KRISTOF: Oh, you look good, though. COOPER: Stre-Mam (ph) said she was embarrassed that Kristof found her back here and insisted she had given up prostitution. But, of course, Kristof finds that's a lie. In the middle of their reunion, a regular customer arrives and she has to leave to take care of business.

KRISTOF: Boy, it just, you know, you travel to these little villages and you just see how difficult it is, how many girls there are who get no education and just can't stand up to the brothels, to the traffickers, to the mama sans (ph). They get sold to a brothel and then they just don't dare fight back. They don't dare run away. They don't know what to do.

And they've been taught, you know, to accept their lot in life, and so they do. And that is going to take a long time to change, I'm afraid.


COOPER: Stre-Mam (ph) is just one face, one story. There are more than a million children around the world facing what she does every day.

And sadly, the odds of breaking the cycle of sexual slavery are slim at best.

I talked to Pulitzer Prize Winning Columnist Nicholas Kristof about that.


COOPER: So what happens now to Stre-Mam (ph)?

KRISTOF: I'm afraid she's going to end up remaining in the brothel and will probably end up dying there of AIDS.

She keeps talking -- every time I visited her she talks about how she's going to leave, how she's going to go back to her family, but she knows that it's an illusion. She's addicted to meth. A lot of the brothels give the girls meth precisely to create an addiction.

COOPER: One of the lines that you wrote which so struck me in one of your articles was that the difference between 19th century slavery and 21st century slavery is that slaves today die...

KRISTOF: They're all dead of AIDS by the time they're in their 20s. And otherwise, in terms of being physically locked up and being completely at the mercy of a slave owner, to the point that this -- these slave owners, these brothel owners, can and do so much, kill the girls. You know, in that respect, it's very much the same.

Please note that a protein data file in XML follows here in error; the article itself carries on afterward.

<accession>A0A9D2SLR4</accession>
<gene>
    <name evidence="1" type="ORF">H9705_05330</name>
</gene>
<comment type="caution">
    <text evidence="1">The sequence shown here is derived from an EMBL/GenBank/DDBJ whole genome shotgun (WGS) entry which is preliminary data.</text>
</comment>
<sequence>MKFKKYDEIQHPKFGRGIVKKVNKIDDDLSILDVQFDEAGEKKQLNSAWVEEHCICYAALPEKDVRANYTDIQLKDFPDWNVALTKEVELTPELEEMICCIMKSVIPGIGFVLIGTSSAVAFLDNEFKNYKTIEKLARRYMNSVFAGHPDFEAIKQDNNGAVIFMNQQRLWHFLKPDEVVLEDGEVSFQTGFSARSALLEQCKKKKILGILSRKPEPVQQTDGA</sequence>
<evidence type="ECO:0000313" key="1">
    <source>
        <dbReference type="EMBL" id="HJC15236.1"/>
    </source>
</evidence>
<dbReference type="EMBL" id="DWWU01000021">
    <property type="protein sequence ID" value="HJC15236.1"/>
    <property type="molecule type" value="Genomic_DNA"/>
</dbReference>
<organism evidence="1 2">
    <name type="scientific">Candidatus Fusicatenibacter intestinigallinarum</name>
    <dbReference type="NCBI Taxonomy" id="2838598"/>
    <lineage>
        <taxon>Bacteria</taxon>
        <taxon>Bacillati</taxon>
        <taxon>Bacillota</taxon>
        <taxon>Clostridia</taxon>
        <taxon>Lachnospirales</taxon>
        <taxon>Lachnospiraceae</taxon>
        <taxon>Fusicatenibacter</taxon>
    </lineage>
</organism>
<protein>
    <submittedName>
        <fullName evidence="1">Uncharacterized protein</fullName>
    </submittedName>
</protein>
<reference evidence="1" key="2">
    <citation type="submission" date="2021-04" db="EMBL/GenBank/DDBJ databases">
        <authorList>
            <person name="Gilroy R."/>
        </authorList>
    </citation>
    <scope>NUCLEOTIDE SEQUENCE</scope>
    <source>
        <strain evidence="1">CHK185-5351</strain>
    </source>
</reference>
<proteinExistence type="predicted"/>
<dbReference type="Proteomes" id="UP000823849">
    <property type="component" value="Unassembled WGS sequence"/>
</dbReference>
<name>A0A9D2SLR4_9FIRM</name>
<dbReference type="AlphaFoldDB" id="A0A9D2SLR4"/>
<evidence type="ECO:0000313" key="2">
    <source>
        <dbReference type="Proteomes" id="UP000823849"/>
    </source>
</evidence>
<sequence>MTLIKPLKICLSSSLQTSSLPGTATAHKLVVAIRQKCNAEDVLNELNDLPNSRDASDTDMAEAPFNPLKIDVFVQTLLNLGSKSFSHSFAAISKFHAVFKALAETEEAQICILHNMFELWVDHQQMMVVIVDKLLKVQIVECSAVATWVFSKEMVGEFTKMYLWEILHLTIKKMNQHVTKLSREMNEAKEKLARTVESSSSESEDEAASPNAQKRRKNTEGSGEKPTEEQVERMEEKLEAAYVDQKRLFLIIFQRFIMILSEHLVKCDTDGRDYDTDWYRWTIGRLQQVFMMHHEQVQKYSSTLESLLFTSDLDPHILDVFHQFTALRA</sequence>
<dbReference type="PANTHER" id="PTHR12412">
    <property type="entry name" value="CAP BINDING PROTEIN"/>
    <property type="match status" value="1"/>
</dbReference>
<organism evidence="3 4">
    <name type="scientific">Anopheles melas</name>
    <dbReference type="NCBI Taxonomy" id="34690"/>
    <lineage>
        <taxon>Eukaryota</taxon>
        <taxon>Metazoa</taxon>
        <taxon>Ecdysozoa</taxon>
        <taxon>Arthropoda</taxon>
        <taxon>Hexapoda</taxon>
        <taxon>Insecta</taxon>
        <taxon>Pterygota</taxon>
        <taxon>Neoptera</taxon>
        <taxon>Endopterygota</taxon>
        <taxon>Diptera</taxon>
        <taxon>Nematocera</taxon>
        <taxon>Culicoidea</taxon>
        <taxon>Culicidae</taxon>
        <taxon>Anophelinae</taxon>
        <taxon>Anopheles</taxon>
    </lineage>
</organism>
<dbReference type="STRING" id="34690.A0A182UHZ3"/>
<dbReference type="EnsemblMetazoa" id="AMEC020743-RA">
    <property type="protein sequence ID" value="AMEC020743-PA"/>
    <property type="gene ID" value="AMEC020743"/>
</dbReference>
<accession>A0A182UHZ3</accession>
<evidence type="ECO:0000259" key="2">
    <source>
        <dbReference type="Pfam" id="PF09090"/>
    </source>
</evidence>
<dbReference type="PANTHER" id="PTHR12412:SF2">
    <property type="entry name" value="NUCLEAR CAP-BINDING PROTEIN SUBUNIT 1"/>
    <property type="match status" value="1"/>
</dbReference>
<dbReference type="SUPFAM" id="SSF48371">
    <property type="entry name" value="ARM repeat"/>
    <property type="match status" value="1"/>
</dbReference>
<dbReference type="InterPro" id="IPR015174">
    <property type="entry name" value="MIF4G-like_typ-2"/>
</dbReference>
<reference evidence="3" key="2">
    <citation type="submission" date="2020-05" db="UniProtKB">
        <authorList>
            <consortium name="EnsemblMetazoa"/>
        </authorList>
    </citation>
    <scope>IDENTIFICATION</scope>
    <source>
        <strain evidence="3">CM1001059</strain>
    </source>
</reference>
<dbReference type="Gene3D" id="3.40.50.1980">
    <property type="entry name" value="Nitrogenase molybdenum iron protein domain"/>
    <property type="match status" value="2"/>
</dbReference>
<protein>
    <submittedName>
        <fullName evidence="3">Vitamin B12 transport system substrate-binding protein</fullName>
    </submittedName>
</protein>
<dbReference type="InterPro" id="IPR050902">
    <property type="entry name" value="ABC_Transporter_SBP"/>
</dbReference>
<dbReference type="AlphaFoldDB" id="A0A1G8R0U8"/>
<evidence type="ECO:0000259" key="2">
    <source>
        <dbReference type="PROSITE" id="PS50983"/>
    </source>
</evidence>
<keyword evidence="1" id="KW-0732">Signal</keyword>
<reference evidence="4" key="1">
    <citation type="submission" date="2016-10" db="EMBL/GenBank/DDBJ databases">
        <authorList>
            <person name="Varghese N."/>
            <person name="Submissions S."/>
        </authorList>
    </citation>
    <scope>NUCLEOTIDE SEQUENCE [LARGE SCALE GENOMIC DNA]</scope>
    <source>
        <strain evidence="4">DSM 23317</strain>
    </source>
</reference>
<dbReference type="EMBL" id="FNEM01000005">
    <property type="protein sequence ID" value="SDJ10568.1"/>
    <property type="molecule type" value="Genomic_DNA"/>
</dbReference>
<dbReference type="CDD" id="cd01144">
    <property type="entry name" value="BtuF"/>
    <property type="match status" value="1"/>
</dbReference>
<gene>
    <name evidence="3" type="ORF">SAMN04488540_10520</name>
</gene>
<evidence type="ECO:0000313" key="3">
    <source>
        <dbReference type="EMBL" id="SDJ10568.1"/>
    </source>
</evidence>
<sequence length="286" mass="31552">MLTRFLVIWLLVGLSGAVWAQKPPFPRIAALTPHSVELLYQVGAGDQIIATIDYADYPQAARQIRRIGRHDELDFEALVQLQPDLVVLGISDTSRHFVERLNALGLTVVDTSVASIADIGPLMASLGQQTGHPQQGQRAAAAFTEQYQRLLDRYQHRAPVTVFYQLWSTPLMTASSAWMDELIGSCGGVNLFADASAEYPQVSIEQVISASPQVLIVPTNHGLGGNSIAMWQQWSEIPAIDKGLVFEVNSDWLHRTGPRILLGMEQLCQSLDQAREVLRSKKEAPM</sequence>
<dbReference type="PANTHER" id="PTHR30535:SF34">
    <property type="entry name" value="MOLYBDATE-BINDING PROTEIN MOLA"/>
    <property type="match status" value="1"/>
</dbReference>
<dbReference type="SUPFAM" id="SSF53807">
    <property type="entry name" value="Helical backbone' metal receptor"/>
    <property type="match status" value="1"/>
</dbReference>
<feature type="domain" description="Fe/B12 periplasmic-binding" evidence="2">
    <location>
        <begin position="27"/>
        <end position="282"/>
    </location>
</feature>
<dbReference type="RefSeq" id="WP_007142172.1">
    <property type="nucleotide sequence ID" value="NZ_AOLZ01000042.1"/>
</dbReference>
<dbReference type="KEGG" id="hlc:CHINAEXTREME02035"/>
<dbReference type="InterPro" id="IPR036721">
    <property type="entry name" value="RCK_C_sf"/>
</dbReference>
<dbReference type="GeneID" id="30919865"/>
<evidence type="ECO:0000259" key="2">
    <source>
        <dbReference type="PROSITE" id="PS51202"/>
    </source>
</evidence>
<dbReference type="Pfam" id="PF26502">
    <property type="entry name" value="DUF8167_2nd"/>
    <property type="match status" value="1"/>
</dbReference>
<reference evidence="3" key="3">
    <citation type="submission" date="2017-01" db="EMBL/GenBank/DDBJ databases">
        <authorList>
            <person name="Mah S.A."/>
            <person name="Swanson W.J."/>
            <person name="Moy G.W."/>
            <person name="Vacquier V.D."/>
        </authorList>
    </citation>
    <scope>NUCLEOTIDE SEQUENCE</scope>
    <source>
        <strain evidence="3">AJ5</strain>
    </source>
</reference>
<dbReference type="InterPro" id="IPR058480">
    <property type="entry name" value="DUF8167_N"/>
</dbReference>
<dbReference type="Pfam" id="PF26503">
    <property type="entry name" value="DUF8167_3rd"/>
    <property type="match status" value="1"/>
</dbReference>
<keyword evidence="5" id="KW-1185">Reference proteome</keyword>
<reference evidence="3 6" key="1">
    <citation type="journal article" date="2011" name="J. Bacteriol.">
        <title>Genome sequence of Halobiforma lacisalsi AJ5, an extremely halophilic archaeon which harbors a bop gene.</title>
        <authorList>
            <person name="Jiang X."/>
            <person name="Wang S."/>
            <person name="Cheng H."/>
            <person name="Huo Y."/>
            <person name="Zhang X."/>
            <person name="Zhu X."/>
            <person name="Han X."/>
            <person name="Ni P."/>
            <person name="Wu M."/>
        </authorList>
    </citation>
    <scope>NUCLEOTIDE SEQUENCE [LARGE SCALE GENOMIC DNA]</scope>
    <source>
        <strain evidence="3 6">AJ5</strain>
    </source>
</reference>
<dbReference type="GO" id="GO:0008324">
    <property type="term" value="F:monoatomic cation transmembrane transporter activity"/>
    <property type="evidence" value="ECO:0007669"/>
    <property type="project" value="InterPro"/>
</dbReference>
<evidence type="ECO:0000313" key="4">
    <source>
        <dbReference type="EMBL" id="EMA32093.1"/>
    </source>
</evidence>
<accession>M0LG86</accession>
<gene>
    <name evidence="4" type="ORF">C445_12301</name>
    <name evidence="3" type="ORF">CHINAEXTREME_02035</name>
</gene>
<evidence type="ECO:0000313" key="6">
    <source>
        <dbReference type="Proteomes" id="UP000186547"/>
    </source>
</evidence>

COOPER: It's got to be sad for you to see this girl, Stre-Mam (ph), there because you know, I mean, you bought her her freedom.

KRISTOF: And it -- I can't -- you know, when I went back to her village with her and we met her parents, it was really just so happy. Her parents had thought she was dead, and there she was. And it was just so exciting to think she was going to start over. She was so happy. And, you know, then after a few days she ran back to the brothel.

COOPER: A few days, that's all it was?

KRISTOF: It was a few days. It was really when that meth addiction became just too strong, just overwhelmed her. And then two times after that she tried to leave, and she just couldn't.

COOPER: There's also this bond between her and the brothel owner or the mama san (ph) who runs the brothel, I guess, not the owner necessarily.

KRISTOF: It is, actually, the owner in that case, and that brothel owner is, I find, just one of the most fascinating people there. I've spent hours and hours in that brothel, and she has a real bond with Stre-Mam (ph) and at times she really helps her and helps other girls.

On the other hand on my last visit it turned out that there was one recent girl who had been to the brothel, and the brothel owner locked up this girl, sold her virginity, beat her when she resisted. And you know, she rips off, she cheats all these girls. They're ATMs for the brothel.

COOPER: What's so mind boggling about this, too, is that you can't necessarily go to the authorities. I mean, I guess on some level you can, but in the case of one of these brothels, though, there's the police officer who's running it.

KRISTOF: Exactly. In fact, the -- on this visit, I stayed at a brothel/guesthouse in Poipet, and it had underage girls, manifestly underage girls. And it was rumored to have, you know, young virgins locked up inside the brothel. And the reason it could get away with that was precisely because it was owned by the head of the criminal division of the local police.

COOPER: So is anyone serious about cracking down on it inside Cambodia?